Guelph woman loses $3,800 in bitcoin scam involving fake government official
Forget for a moment that the government or police or whoever is telling you to send them bitcoin in order to sort out a court case. Don’t ever send it, but for now that’s the least of our problems. What I’m more concerned about is the idea that this here official is aware that your SIN number has been compromised, yet he still wants *you* to send money or risk having *yourself* go to jail. Yes, you’ve just heard some disturbing news, but try to slow down and process what you’re hearing. That’s an obvious red flag that you’re being scammed, because that’s totally not how things work.
The woman received a call Tuesday morning at 10 a.m. The male caller informed the woman that her social insurance number had been compromised and had been used to rent a car. According to the unidentified male caller, the car had been stopped by police and was found to contain a large amount of cocaine.
Police say the woman was told to send bitcoin or risk going to jail. She went to a store in Guelph and made the transaction.
I’m posting this not so much to make fun of anyone as I am to offer a reminder of just how preventable this sort of thing should be.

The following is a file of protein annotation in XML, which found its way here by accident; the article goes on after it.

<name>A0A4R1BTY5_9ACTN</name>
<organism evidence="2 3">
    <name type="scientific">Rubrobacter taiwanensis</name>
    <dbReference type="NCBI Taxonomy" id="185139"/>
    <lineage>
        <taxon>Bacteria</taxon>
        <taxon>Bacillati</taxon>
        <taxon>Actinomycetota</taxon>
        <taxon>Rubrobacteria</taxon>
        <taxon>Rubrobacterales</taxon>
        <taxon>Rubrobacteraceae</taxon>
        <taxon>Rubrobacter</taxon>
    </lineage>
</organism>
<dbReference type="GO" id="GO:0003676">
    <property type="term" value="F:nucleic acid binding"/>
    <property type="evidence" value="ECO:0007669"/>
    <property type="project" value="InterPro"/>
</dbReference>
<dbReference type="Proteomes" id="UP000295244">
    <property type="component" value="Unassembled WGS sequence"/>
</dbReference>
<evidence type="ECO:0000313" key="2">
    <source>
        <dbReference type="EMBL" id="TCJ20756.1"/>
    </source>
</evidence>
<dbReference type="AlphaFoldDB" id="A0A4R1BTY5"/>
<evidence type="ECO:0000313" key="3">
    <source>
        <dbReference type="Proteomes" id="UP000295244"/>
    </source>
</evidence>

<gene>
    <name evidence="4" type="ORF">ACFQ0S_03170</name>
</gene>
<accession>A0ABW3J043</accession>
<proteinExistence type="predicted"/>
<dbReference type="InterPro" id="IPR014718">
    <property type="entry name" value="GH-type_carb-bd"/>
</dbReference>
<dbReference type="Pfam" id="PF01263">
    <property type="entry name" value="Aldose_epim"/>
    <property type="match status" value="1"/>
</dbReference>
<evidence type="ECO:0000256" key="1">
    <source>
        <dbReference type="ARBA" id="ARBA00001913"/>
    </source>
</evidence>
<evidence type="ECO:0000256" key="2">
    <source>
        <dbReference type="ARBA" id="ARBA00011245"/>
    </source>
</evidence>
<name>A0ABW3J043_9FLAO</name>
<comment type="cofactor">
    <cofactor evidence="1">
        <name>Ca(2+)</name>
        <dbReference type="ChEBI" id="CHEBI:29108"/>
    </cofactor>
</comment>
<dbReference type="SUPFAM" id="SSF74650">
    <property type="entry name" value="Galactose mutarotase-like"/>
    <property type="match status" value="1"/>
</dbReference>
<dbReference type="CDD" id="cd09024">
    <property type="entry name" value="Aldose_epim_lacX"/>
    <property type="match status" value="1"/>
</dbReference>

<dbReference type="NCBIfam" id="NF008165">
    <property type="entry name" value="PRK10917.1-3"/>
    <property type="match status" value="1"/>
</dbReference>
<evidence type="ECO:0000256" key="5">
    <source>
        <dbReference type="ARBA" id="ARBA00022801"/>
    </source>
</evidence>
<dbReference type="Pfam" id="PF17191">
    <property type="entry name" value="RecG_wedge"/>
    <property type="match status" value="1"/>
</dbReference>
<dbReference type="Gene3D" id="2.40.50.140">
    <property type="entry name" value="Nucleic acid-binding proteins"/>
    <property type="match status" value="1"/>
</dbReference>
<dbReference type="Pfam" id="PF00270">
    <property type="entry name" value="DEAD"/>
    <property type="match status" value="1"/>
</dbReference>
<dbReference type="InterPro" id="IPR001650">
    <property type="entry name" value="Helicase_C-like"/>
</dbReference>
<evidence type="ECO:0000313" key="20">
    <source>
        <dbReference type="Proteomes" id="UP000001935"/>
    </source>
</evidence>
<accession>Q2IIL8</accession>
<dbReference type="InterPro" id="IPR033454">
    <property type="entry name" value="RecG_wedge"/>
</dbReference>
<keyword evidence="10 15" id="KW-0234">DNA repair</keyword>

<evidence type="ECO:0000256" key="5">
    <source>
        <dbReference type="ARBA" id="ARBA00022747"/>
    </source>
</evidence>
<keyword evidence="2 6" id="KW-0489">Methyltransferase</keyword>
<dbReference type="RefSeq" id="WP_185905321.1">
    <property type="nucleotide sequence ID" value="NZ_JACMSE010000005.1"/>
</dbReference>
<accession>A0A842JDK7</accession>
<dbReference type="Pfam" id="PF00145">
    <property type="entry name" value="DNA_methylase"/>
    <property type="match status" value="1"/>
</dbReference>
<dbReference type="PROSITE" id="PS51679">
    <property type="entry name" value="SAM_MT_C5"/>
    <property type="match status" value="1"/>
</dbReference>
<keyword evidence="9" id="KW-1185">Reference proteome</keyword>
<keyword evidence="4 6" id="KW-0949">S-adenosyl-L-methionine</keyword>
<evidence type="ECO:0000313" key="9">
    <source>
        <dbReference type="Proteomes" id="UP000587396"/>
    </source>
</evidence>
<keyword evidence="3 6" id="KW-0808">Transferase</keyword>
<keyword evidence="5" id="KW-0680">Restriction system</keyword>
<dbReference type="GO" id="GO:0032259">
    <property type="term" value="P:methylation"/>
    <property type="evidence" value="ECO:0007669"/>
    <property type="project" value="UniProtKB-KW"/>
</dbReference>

Nobody legitimate will ever call you out of the blue and then threaten you with arrest unless you send bitcoin or gift certificates to some strange address. The CRA doesn’t take payment in the form of iTunes promo codes funneled through India, for example.
And watch those details. If your identity has been stolen from you, why would you be the one that the real police would be coming after? You’re the victim here. Not to mention that if the rented car in this case has been stopped and has been found to contain a big pile of drugs, there’s about a 100% chance that it also contained at least one real criminal who was arrested. How else do you suppose they knew about your stolen social insurance number?
Bringing down these scam operations isn’t always easy, but stopping your own self from lining their pockets isn’t nearly so hard. Do your best to put the scare tactics out of your mind so that you can use it for logic. Importantly, if you’re ever in doubt about what you’re hearing, get off the phone and get in touch with the agency the scary government fellow is claiming to represent directly. Oh, and even if the number on your call display is the same one you find for the real office, you’re still very likely being taken for a ride. People can fake those.
Be careful out there. There are some real pricks in this world.